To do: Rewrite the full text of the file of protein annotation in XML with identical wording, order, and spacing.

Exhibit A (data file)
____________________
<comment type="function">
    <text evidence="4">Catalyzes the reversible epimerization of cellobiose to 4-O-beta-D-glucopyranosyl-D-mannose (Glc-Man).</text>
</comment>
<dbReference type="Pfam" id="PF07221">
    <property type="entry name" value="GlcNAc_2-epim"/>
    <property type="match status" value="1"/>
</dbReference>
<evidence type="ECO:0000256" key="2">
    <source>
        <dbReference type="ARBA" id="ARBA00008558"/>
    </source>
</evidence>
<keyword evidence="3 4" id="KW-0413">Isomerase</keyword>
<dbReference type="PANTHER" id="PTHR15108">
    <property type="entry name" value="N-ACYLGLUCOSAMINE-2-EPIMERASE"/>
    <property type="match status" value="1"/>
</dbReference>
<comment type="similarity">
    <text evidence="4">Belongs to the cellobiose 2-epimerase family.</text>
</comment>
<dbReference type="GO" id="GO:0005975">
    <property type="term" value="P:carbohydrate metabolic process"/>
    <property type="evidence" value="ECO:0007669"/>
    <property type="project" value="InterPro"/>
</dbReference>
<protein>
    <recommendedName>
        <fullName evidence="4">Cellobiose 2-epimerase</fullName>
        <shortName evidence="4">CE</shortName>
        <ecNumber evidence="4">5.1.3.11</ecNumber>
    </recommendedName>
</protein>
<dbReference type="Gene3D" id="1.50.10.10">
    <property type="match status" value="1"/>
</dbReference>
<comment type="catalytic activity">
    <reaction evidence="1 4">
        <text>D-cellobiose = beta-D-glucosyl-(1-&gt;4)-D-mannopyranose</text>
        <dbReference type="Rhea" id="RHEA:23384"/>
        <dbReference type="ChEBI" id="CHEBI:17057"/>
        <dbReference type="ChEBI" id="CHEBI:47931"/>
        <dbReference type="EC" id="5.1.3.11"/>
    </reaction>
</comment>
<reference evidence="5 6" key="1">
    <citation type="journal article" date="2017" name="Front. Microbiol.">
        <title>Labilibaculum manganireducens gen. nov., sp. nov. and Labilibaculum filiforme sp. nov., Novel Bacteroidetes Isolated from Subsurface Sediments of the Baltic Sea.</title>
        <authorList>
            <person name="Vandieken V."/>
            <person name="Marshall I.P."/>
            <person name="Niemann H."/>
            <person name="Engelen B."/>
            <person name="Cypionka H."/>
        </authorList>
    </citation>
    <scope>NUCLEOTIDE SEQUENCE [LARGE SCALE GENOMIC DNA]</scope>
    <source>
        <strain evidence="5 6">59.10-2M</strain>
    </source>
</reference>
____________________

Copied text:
<comment type="function">
    <text evidence="4">Catalyzes the reversible epimerization of cellobiose to 4-O-beta-D-glucopyranosyl-D-mannose (Glc-Man).</text>
</comment>
<dbReference type="Pfam" id="PF07221">
    <property type="entry name" value="GlcNAc_2-epim"/>
    <property type="match status" value="1"/>
</dbReference>
<evidence type="ECO:0000256" key="2">
    <source>
        <dbReference type="ARBA" id="ARBA00008558"/>
    </source>
</evidence>
<keyword evidence="3 4" id="KW-0413">Isomerase</keyword>
<dbReference type="PANTHER" id="PTHR15108">
    <property type="entry name" value="N-ACYLGLUCOSAMINE-2-EPIMERASE"/>
    <property type="match status" value="1"/>
</dbReference>
<comment type="similarity">
    <text evidence="4">Belongs to the cellobiose 2-epimerase family.</text>
</comment>
<dbReference type="GO" id="GO:0005975">
    <property type="term" value="P:carbohydrate metabolic process"/>
    <property type="evidence" value="ECO:0007669"/>
    <property type="project" value="InterPro"/>
</dbReference>
<protein>
    <recommendedName>
        <fullName evidence="4">Cellobiose 2-epimerase</fullName>
        <shortName evidence="4">CE</shortName>
        <ecNumber evidence="4">5.1.3.11</ecNumber>
    </recommendedName>
</protein>
<dbReference type="Gene3D" id="1.50.10.10">
    <property type="match status" value="1"/>
</dbReference>
<comment type="catalytic activity">
    <reaction evidence="1 4">
        <text>D-cellobiose = beta-D-glucosyl-(1-&gt;4)-D-mannopyranose</text>
        <dbReference type="Rhea" id="RHEA:23384"/>
        <dbReference type="ChEBI" id="CHEBI:17057"/>
        <dbReference type="ChEBI" id="CHEBI:47931"/>
        <dbReference type="EC" id="5.1.3.11"/>
    </reaction>
</comment>
<reference evidence="5 6" key="1">
    <citation type="journal article" date="2017" name="Front. Microbiol.">
        <title>Labilibaculum manganireducens gen. nov., sp. nov. and Labilibaculum filiforme sp. nov., Novel Bacteroidetes Isolated from Subsurface Sediments of the Baltic Sea.</title>
        <authorList>
            <person name="Vandieken V."/>
            <person name="Marshall I.P."/>
            <person name="Niemann H."/>
            <person name="Engelen B."/>
            <person name="Cypionka H."/>
        </authorList>
    </citation>
    <scope>NUCLEOTIDE SEQUENCE [LARGE SCALE GENOMIC DNA]</scope>
    <source>
        <strain evidence="5 6">59.10-2M</strain>
    </source>
</reference>